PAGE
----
Increased Drowsy Driving Accident Risks this Summer

This summer, Missouri motorists are at a much higher risk of sharing the road with motorists who are driving while fatigued or drowsy.  Drowsy driving is a hugely underestimated accident factor, and is responsible for thousands of car accidents caused every year.

These accidents are very serious, because when a person is drowsy, he is unable to avoid an accident, and therefore, the accidents that result are high impact accidents that end with fatalities and injuries.  What makes the problem even greater is that Missouri, like most other states in the country, does not have any law that specifically prohibits motorists from driving while they are in a fatigued state.

The challenge seems to be that many motorists do not consider drowsy driving to be such a great risk.  While driving under the influence of alcohol is universally found repulsive, and many motorists will think not once or twice, but several times before driving under the influence of alcohol, many of them will not show the same kind of restraint or concern if they are asked to drive after having been awake for many hours at a stretch.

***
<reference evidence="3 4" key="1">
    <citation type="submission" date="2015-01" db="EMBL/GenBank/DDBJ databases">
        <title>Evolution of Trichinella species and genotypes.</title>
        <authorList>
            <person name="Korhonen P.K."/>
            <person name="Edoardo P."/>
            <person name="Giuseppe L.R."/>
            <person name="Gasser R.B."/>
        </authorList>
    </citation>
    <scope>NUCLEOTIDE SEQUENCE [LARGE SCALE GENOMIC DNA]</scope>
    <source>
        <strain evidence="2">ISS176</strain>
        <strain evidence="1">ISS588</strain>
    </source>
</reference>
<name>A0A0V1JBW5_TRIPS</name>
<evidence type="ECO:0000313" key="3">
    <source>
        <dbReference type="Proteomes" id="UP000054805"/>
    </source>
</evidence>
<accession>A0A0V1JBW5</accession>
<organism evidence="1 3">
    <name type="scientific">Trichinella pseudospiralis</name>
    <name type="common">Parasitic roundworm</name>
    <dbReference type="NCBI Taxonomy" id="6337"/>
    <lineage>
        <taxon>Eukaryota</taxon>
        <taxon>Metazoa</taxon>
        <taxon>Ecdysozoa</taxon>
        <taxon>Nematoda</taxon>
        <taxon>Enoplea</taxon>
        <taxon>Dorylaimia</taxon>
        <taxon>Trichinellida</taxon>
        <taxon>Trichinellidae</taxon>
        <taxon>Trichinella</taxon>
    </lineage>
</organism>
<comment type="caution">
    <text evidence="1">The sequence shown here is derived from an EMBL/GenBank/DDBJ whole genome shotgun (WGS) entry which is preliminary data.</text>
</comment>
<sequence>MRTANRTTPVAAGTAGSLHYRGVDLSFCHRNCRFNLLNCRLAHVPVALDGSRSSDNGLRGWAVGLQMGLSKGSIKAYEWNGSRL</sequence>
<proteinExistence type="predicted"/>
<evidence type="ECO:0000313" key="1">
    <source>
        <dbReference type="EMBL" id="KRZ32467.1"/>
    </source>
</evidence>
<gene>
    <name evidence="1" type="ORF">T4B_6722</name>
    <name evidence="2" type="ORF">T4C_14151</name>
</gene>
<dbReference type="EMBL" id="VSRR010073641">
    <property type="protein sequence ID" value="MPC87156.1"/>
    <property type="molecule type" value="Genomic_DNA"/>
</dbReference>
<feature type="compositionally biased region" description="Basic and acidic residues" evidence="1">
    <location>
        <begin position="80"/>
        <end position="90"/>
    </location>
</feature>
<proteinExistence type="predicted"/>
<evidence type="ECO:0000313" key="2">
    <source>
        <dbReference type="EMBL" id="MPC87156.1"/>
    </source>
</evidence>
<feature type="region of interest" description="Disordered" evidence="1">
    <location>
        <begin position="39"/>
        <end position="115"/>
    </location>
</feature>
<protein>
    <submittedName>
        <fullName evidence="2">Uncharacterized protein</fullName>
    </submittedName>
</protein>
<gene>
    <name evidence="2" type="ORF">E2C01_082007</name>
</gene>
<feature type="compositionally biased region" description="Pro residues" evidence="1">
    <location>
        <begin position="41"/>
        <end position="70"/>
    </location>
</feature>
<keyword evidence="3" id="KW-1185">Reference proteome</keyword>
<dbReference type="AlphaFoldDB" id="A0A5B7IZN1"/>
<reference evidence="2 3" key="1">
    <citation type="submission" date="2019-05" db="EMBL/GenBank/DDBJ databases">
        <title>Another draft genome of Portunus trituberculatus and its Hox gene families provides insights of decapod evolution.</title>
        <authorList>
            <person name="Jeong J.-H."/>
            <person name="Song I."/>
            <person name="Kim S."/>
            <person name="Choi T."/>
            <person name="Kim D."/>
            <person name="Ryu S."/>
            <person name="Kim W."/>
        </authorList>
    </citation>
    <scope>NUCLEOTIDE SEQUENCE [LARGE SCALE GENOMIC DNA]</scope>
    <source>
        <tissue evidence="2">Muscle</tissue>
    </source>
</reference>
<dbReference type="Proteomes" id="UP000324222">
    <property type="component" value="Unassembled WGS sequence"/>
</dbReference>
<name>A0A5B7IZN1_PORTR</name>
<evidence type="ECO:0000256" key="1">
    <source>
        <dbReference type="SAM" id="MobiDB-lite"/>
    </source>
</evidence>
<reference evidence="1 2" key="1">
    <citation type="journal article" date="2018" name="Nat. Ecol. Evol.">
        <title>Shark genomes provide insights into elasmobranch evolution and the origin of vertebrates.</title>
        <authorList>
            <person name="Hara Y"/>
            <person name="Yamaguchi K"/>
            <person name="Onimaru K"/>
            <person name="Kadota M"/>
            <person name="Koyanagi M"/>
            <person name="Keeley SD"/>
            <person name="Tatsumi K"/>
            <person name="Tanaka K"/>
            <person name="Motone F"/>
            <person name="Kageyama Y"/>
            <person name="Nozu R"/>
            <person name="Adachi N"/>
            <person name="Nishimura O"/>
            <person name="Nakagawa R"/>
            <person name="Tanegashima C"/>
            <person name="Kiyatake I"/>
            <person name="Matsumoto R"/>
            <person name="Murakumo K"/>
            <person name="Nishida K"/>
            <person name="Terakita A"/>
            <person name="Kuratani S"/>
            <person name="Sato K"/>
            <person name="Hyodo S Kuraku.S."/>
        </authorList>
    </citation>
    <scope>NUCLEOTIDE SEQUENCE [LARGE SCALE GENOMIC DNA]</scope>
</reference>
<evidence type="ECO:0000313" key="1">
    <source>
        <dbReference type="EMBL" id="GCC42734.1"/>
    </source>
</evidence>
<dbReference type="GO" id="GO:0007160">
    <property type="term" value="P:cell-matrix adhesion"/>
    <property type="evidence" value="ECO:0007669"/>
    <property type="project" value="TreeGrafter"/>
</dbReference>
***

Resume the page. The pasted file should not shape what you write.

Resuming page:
The risk of drowsy driving increases during summer, when so many people are staying up late at night, sleeping less than usual, and when normal sleep patterns change, especially those involving teenage drivers.  Besides, summer is when safety is not exactly a top priority for most motorists, and many may not think twice about driving while they are sleepy.

Another concern during summer is the high incidence of allergies, and the number of motorists driving under the influence of anti-allergy medications and anti-histamines.  Drowsiness is a side effect of many of these medications, and motorists may not realize that when they take these medications and then drive, they may be at serious risk of a drowsy driving accident.

Doug Horn is a Missouri car accident attorney, dedicated to helping persons injured in car accidents in Missouri recover the compensation they deserve.